I went looking around The Google Machine for Nick Castellanos articles and they go like this starting in 2013 to present (I’m paraphrasing): “Is High-Flying Prospect, Castellanos, The Next George Brett?” “Can Castellanos Be Better Than Miggy?” “Castellanos Hopes To Bounce Back After His Lackluster Rookie Season?” “One Bad Year Behind Him, But He’s Still Young.” “Castellanos Puts Second Poor Year To Bed, Will His Bat Ever Awaken?” “Castellanos Is A Platoon Player, Face It.” “Castellanos Shows Bat Is Ready For Prime Time….Prime Time In India Where CSI: Mumbai Is A Ratings Disaster.” “Castellanos Is Greek For Can’t Stand Yous.” “Castellanos Finally Shows Glimmer, Is It Too Late?” “Castellanos Surprisingly Not Related To Nia Vardalos, Still Ugly If You Look At Him Too Long.” There ya go, that pretty much tracks the career of Castellanos up until now through article titles. In Triple-A in 2012, Castellanos had all the makings of a hot prospect at the age of 21. Now, he’s 23 and it feels like that’s in dog years. So, where’s the optimism, is it that I can’t let a top prospect go? No, and I take offense to that. I let Jay Bruce go…after six seasons. Anyway, what can we expect from Nick Castellanos for 2016 fantasy baseball and what makes him a sleeper?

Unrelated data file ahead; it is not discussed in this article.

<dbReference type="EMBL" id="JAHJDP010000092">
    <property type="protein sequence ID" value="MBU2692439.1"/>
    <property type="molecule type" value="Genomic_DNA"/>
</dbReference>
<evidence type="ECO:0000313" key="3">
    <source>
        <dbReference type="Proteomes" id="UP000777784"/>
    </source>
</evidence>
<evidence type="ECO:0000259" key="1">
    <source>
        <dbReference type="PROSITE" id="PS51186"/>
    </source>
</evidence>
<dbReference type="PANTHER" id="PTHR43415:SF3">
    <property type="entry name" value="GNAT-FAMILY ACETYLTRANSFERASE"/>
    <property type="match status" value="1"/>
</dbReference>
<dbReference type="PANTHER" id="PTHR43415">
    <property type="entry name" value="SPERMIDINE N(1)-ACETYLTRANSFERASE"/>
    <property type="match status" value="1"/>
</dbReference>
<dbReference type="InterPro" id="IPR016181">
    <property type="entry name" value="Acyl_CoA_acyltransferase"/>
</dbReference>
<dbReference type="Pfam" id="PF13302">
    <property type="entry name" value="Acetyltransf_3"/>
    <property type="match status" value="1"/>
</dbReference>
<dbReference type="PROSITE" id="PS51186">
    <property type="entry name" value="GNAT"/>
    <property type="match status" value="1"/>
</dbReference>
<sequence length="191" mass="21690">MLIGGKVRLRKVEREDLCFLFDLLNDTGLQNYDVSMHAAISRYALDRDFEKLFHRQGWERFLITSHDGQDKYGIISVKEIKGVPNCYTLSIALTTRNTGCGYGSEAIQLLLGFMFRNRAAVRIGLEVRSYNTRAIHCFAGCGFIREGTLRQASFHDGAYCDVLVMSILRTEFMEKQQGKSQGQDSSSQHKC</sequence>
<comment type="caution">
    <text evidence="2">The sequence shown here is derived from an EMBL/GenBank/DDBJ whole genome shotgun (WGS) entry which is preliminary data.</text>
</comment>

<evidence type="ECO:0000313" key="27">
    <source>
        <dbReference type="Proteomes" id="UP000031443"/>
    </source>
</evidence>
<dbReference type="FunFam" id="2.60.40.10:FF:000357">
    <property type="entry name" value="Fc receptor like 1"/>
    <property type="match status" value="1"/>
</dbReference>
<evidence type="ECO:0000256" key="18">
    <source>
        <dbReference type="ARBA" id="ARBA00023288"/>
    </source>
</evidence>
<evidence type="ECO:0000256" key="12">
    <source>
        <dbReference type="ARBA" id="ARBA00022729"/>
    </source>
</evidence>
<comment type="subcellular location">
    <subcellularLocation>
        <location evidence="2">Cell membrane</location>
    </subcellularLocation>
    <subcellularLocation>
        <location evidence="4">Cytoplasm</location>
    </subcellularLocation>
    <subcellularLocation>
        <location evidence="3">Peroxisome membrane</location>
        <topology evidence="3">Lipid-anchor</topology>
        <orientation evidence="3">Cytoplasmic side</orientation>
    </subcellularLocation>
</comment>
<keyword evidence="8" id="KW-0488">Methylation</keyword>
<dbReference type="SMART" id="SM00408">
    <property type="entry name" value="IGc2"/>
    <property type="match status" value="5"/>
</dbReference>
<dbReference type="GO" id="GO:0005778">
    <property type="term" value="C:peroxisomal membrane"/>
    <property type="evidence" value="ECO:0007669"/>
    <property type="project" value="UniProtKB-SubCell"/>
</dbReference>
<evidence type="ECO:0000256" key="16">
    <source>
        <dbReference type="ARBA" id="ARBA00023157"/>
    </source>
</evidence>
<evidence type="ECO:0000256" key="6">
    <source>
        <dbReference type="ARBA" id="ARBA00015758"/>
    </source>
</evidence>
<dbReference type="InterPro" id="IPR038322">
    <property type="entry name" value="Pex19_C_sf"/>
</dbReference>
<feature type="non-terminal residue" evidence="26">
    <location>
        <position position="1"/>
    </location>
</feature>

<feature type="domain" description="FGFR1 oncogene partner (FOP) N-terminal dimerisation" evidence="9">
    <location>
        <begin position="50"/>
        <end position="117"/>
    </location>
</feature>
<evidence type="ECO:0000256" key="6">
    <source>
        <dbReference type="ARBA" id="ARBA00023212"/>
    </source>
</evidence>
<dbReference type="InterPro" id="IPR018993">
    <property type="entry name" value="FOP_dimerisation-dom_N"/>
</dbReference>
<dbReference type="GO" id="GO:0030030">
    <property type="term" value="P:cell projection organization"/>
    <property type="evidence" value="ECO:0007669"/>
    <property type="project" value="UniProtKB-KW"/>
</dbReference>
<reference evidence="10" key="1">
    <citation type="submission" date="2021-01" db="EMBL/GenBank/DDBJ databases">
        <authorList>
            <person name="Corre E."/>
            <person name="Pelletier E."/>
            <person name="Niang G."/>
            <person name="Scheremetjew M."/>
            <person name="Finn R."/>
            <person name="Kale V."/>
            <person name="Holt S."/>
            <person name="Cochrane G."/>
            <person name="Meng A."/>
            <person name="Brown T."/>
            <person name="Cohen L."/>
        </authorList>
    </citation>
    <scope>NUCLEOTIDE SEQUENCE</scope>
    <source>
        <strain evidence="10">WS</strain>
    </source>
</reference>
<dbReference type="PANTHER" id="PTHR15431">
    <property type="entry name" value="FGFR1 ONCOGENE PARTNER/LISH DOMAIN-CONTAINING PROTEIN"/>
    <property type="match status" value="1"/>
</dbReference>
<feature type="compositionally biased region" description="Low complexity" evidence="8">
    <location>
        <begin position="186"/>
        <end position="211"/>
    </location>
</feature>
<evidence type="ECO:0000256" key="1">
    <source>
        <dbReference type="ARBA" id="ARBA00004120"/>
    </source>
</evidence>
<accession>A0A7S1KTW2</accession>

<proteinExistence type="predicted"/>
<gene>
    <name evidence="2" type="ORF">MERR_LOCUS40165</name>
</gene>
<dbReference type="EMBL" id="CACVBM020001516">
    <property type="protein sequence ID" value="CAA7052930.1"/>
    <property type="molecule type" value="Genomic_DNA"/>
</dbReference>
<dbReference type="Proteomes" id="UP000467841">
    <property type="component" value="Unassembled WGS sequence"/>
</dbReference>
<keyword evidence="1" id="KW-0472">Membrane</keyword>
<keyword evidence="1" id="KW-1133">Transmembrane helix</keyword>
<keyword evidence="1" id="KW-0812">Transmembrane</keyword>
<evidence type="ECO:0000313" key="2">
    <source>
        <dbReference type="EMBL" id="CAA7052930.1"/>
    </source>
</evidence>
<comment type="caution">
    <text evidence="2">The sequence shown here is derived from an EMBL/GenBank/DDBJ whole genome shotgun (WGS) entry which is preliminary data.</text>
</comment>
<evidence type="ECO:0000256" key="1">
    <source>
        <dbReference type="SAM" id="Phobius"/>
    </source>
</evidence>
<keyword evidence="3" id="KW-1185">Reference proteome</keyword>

Castellanos’s 2nd half was solid. It wasn’t great, but it was promising. Finally. Now, I could cherrypick the junk out of his 2nd half to get him into the top ten in some offensive categories, but besides “Top Ten Hard Contact Percentage in the 2nd Half for Players Under the Age of 24” it’s not an easy cherrypicking assignment. In the 2nd half, he had 9 HRs in 245 ABs. If you were just to do a sloppy prorating job, that makes him a 20 HR hitter for next year. In another insane case of Grey’s psychic, here’s what I said on July 24th of this year, “What do numbers call their father? Data. Thank you, Highlights. You taught me so much with the juxtaposition of Goofus and Gallant, and you’ve entertained me for thirty years. One copy, that is well worn, sits on the back of my toilet as my salvation, especially when Cougs forgets to restock the toilet paper. Why am I thinking about data right now? Because I just spent two hours (more like ten minutes) looking for something. I was trying to find what a hitter does after hitting the longest home run of their career, then sorting by guys that do it before their 24th birthday. Alas, I couldn’t find anything. Elias Sports Bureau probably knows but they’re a bunch of baseball nerds. We’re fantasy nerds. Huge difference, we have imaginary friends cooler than their real friends! My hypothesis I was aiming for is if a guy, who was once a well-regarded prospect is called up at a very young age, it might take a bit of time for them to acclimate themselves. Then, once they were comfortable, they’d show power, hit the longest home run of their career and take off from there. At this point, it’s just conjecture, but it makes reasonable sense in a case study of one. So, who was this well-regarded prospect that just hit the longest home run of his career this week? Castellanos.” And that’s me quoting me. What did Castellanos do after hitting his longest home run of his career? He hit eight of his 2nd half nine homers and had his best half of his career. July Grey was onto something, and it’s still in the air, which is not to say July Grey was on something, though that might be correct, as well. I went looking further on his 2nd half and found an article by Eno Sarris of Fangraphs talking about how only four players improved their plate discipline in the 2nd half as much as Castellanos. I’m telling you, something clicked. He hit the longest home run of his career, he was spitting on pitches outside the strike zone, and he finally tapped into what scouts once deemed a bat-first 3rd baseman. I don’t think he’s a sure thing that John Cusack would drive cross country for, but he’s definitely a guy I’m taking a flyer on for corner infielder. For 2016, I’ll give him the projections of 69/21/81/.276/2 with room for upside.